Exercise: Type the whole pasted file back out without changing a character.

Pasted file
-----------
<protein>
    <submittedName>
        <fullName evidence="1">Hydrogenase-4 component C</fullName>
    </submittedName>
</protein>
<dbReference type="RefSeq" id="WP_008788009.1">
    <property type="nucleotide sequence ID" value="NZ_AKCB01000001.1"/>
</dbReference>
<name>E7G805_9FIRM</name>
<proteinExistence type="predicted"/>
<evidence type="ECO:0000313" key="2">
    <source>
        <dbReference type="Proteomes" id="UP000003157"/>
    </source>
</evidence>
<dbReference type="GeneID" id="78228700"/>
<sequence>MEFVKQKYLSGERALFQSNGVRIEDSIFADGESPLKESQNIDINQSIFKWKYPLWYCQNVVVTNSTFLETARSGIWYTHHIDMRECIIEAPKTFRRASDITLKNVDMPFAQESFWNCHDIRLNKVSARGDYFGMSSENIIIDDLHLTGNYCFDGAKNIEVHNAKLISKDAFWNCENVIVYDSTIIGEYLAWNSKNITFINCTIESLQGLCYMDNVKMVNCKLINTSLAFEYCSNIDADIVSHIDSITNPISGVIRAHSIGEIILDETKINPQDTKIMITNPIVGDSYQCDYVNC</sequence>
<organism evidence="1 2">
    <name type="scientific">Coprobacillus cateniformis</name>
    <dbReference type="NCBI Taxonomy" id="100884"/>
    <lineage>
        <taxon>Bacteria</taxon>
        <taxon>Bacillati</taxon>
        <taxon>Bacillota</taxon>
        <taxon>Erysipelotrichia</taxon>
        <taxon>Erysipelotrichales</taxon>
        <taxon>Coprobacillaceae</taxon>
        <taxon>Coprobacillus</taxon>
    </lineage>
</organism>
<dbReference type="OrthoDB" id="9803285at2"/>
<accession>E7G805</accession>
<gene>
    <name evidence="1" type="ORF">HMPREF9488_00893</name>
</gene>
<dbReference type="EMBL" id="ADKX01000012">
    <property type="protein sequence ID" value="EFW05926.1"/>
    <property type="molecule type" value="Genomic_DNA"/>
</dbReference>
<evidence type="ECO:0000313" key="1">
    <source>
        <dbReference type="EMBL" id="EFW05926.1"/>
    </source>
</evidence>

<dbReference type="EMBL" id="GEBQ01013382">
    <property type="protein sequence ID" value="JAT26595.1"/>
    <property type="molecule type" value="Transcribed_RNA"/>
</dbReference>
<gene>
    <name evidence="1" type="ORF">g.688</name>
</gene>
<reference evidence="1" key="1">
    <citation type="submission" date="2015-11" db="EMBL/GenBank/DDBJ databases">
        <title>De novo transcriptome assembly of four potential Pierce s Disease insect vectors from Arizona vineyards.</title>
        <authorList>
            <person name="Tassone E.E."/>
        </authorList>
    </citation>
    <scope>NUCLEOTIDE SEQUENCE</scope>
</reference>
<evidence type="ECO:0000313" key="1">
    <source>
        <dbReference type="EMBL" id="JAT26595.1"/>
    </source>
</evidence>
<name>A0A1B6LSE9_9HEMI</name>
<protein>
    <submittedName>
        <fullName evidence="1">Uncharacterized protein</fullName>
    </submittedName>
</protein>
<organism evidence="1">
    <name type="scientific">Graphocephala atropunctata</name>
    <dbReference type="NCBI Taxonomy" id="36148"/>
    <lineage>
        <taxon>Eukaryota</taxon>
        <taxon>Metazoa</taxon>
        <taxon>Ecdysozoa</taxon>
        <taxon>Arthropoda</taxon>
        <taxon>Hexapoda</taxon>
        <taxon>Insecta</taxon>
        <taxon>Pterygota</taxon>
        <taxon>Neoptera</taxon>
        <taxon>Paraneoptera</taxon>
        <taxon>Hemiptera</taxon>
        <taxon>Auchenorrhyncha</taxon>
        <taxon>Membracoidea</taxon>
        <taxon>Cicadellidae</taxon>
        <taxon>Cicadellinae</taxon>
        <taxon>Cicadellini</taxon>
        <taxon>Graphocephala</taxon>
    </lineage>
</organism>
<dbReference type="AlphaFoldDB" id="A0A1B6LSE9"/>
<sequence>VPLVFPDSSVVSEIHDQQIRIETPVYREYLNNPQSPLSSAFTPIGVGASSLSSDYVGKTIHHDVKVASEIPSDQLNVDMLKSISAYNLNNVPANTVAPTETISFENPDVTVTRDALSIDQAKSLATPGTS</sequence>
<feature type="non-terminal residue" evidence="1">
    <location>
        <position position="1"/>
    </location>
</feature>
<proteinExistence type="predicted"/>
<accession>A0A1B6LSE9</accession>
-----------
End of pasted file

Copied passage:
<protein>
    <submittedName>
        <fullName evidence="1">Hydrogenase-4 component C</fullName>
    </submittedName>
</protein>
<dbReference type="RefSeq" id="WP_008788009.1">
    <property type="nucleotide sequence ID" value="NZ_AKCB01000001.1"/>
</dbReference>
<name>E7G805_9FIRM</name>
<proteinExistence type="predicted"/>
<evidence type="ECO:0000313" key="2">
    <source>
        <dbReference type="Proteomes" id="UP000003157"/>
    </source>
</evidence>
<dbReference type="GeneID" id="78228700"/>
<sequence>MEFVKQKYLSGERALFQSNGVRIEDSIFADGESPLKESQNIDINQSIFKWKYPLWYCQNVVVTNSTFLETARSGIWYTHHIDMRECIIEAPKTFRRASDITLKNVDMPFAQESFWNCHDIRLNKVSARGDYFGMSSENIIIDDLHLTGNYCFDGAKNIEVHNAKLISKDAFWNCENVIVYDSTIIGEYLAWNSKNITFINCTIESLQGLCYMDNVKMVNCKLINTSLAFEYCSNIDADIVSHIDSITNPISGVIRAHSIGEIILDETKINPQDTKIMITNPIVGDSYQCDYVNC</sequence>
<organism evidence="1 2">
    <name type="scientific">Coprobacillus cateniformis</name>
    <dbReference type="NCBI Taxonomy" id="100884"/>
    <lineage>
        <taxon>Bacteria</taxon>
        <taxon>Bacillati</taxon>
        <taxon>Bacillota</taxon>
        <taxon>Erysipelotrichia</taxon>
        <taxon>Erysipelotrichales</taxon>
        <taxon>Coprobacillaceae</taxon>
        <taxon>Coprobacillus</taxon>
    </lineage>
</organism>
<dbReference type="OrthoDB" id="9803285at2"/>
<accession>E7G805</accession>
<gene>
    <name evidence="1" type="ORF">HMPREF9488_00893</name>
</gene>
<dbReference type="EMBL" id="ADKX01000012">
    <property type="protein sequence ID" value="EFW05926.1"/>
    <property type="molecule type" value="Genomic_DNA"/>
</dbReference>
<evidence type="ECO:0000313" key="1">
    <source>
        <dbReference type="EMBL" id="EFW05926.1"/>
    </source>
</evidence>

<dbReference type="EMBL" id="GEBQ01013382">
    <property type="protein sequence ID" value="JAT26595.1"/>
    <property type="molecule type" value="Transcribed_RNA"/>
</dbReference>
<gene>
    <name evidence="1" type="ORF">g.688</name>
</gene>
<reference evidence="1" key="1">
    <citation type="submission" date="2015-11" db="EMBL/GenBank/DDBJ databases">
        <title>De novo transcriptome assembly of four potential Pierce s Disease insect vectors from Arizona vineyards.</title>
        <authorList>
            <person name="Tassone E.E."/>
        </authorList>
    </citation>
    <scope>NUCLEOTIDE SEQUENCE</scope>
</reference>
<evidence type="ECO:0000313" key="1">
    <source>
        <dbReference type="EMBL" id="JAT26595.1"/>
    </source>
</evidence>
<name>A0A1B6LSE9_9HEMI</name>
<protein>
    <submittedName>
        <fullName evidence="1">Uncharacterized protein</fullName>
    </submittedName>
</protein>
<organism evidence="1">
    <name type="scientific">Graphocephala atropunctata</name>
    <dbReference type="NCBI Taxonomy" id="36148"/>
    <lineage>
        <taxon>Eukaryota</taxon>
        <taxon>Metazoa</taxon>
        <taxon>Ecdysozoa</taxon>
        <taxon>Arthropoda</taxon>
        <taxon>Hexapoda</taxon>
        <taxon>Insecta</taxon>
        <taxon>Pterygota</taxon>
        <taxon>Neoptera</taxon>
        <taxon>Paraneoptera</taxon>
        <taxon>Hemiptera</taxon>
        <taxon>Auchenorrhyncha</taxon>
        <taxon>Membracoidea</taxon>
        <taxon>Cicadellidae</taxon>
        <taxon>Cicadellinae</taxon>
        <taxon>Cicadellini</taxon>
        <taxon>Graphocephala</taxon>
    </lineage>
</organism>
<dbReference type="AlphaFoldDB" id="A0A1B6LSE9"/>
<sequence>VPLVFPDSSVVSEIHDQQIRIETPVYREYLNNPQSPLSSAFTPIGVGASSLSSDYVGKTIHHDVKVASEIPSDQLNVDMLKSISAYNLNNVPANTVAPTETISFENPDVTVTRDALSIDQAKSLATPGTS</sequence>
<feature type="non-terminal residue" evidence="1">
    <location>
        <position position="1"/>
    </location>
</feature>
<proteinExistence type="predicted"/>
<accession>A0A1B6LSE9</accession>